Practicegmat wrote:
A car dealership carries only sedans and SUVs, and on Tuesday it sold 1/6 of the sedans that it had in stock at the beginning of the day. If no new inventory arrived at any point on Tuesday, and the only change in inventory was that some vehicles were sold, did the dealership have more than 100 vehicles in inventory at the beginning of the day Tuesday?
(1) By the end of the day, the dealership had sold 8/9 as many sedans as SUVs.
(2) The dealership sold 85% as many sedans on Tuesday as it did on Wednesday.
Official solution from Veritas Prep.
The question doesn't put any restriction on the number of SUVs not sold, so you can make this number as big as you want to prove the answer "yes".
Statement 2, however, is sufficient. While it may not look so at first, it combines with the given information to guarantee that the dealership had a minimum of 102 sedans. Knowing that:
-The number of sedans sold was 17/20 (85%) of the number sold on another day tells us that the number of sedans sold must be a multiple of 17.
-The number of sedans in stock is equal to 6(the number sold) tells us that the number of sedans in stock must be 17 x a multiple of 6. The lowest such number is 102, guaranteeing that at least 102 vehicles were in stock at the beginning of the day.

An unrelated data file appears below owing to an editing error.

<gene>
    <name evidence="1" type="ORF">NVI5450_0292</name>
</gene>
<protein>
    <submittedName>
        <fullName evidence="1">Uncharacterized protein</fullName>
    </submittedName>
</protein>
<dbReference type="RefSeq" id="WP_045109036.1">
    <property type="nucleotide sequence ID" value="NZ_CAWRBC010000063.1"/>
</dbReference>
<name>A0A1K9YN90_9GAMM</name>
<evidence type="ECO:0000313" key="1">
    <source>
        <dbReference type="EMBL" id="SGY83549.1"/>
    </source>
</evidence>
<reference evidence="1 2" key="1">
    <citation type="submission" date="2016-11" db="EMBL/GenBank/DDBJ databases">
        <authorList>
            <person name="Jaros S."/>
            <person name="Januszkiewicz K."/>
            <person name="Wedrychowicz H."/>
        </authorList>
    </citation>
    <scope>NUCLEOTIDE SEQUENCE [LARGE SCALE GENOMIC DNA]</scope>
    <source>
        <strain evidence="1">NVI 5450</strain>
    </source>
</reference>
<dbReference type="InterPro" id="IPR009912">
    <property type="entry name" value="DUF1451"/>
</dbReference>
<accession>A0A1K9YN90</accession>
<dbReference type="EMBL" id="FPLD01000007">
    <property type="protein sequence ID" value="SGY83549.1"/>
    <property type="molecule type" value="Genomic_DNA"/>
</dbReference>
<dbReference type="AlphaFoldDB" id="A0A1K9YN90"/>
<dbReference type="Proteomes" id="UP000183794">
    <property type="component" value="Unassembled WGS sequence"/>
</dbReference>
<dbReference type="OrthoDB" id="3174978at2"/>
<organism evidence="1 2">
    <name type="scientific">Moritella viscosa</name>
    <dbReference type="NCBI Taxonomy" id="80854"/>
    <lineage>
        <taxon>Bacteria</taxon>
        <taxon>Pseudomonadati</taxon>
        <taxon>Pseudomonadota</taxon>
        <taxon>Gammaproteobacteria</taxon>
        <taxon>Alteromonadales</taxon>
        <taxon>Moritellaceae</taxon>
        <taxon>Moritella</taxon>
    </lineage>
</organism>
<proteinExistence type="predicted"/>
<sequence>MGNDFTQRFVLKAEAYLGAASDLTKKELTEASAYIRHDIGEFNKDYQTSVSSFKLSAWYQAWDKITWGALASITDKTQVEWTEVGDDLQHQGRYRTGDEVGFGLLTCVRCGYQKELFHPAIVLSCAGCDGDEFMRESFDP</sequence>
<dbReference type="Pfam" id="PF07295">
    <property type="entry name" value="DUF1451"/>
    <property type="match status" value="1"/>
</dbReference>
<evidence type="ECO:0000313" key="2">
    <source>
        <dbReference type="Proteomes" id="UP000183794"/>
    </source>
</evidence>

Strategically, this problem is a good opportunity to "Leverage Assets" and ask "Why Are You Here?". The fact that statement 2 talks about Wednesday when everything else in the problem talks only about Tuesday might seem like a total throwaway, but remember: the GMAT rarely, if ever, completely throws away a DS statement. If a statement seems irrelevant upon first glance, it's a good opportunity for you to ask why it's there:
-Could it be a clue that helps you better understand the other statement? -Could it be a trap, a piece of information that you thought you might need but you actually don't? -Could it be, as it is in this case, a cleverly-worded piece of information that you can make useful by Leveraging Assets - manipulating algebra, applying a number property or divisibility rule, etc.?
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